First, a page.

Just 20 percent stated that the responsibility lies with the board, the CEO or the CFO. “The business is delegating ownership of value to IT,” notes Robert Stroud, international VP of ISACA in the report, “when generally accepted IT governance guidance recommends that it should remain with the business.”
Curran takes those results a step further. “Business investments need to have business accountability,” Curran says. “But when a project goes south, especially high-profile ERP implementations, IT gets blamed—but it’s not an IT project.”
In addition, Curran is pessimistic that CIOs and senior IT leaders can do enough “damage control” after a problematic project. “I’ve never seen any cases where a CIO just moved along like, ‘Everything’s fine,'” he says. “Often, they’re eventually demoted or pushed off into some operational role. Once you have a high-profile project that has your name on it and it fails, I don’t know if you can recover.”
What IT Can Do to Prevent Failure
CIOs who enter into $200 million Oracle ERP projects know the stakes, Curran says. “These large programs—the multi-hundred-million-dollar, multiyear projects—they just create such a peak to fall from,” he adds. Even worse is when project teams set concrete, seemingly perfect expectations with the board and Wall Street about project cost and length. “But they don’t know squat about what’s going to happen tomorrow,” he says.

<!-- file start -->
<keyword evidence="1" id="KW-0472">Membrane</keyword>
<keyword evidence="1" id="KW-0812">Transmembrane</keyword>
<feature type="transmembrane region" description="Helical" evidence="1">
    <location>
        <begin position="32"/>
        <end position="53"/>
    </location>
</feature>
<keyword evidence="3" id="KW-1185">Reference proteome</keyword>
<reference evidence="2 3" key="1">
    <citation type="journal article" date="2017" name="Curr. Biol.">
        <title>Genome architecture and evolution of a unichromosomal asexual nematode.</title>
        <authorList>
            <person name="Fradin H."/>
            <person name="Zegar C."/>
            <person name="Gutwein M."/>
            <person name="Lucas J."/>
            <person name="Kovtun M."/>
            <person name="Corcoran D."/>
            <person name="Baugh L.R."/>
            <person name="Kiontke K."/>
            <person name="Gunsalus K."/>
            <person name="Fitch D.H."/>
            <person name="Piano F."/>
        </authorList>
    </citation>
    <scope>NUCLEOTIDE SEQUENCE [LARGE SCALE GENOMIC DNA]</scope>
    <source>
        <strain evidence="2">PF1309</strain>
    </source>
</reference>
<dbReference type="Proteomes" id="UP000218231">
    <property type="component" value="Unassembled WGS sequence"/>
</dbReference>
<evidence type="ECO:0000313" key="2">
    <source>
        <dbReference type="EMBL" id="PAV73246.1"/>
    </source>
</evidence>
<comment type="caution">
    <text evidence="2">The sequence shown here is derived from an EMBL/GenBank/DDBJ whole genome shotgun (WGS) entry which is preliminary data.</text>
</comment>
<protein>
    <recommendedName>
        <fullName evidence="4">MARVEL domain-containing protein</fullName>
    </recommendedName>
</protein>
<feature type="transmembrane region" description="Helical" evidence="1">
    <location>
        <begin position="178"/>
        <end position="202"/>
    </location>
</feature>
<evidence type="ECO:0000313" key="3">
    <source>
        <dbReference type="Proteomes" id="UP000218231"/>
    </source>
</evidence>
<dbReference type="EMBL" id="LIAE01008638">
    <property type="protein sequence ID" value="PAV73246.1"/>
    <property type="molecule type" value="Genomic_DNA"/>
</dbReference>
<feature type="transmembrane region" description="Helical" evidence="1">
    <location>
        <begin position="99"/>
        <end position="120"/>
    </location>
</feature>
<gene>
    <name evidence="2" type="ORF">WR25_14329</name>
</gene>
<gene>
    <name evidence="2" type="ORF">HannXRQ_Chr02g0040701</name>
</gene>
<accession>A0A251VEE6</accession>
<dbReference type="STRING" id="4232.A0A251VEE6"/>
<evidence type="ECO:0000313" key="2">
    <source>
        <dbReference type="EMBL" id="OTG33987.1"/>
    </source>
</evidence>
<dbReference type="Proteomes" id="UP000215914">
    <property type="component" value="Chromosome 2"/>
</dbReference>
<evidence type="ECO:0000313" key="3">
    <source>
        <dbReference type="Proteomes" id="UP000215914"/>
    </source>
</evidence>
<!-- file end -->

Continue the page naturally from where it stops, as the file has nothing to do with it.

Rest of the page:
Curran’s advice for such massive undertakings, which CIOs and analysts talk up but many don’t follow, is practical: Think bite-sized project chunks and set proper expectations.
For instance, CIOs and program managers should say: “We know Company A spent $300 million on a similar project. Company B went two years over budget and spent half a billion. And Company C spent a $100 million,'” Curran says. “We know it’s going to be somewhere in this neighborhood, but we’re going to do it in chunks so that we can stomach it.” (For Curran’s views on project “influencers,” see “How a CIO Can Influence Project Success.”)
He also advises his clients and their IT shops to embrace change and transparency—even if it hurts at first. “The corporate culture—the status quo—tends to be: ‘Everything’s good. We don’t talk about problems until they are near unrecoverable, because we know people don’t like bad news,'” Curran says. But there are always going to be problems—vendor issues, or architecture, compliance or performance problems.
Curran says that the critical change in mindset has to be this: Problems and issues are good as long as we manage and talk about them.
“For some reason,” he adds, “we haven’t learned as an IT industry about driving incremental planning and change, which, in my mind, would help to mitigate the high rises and high falls of project failures.”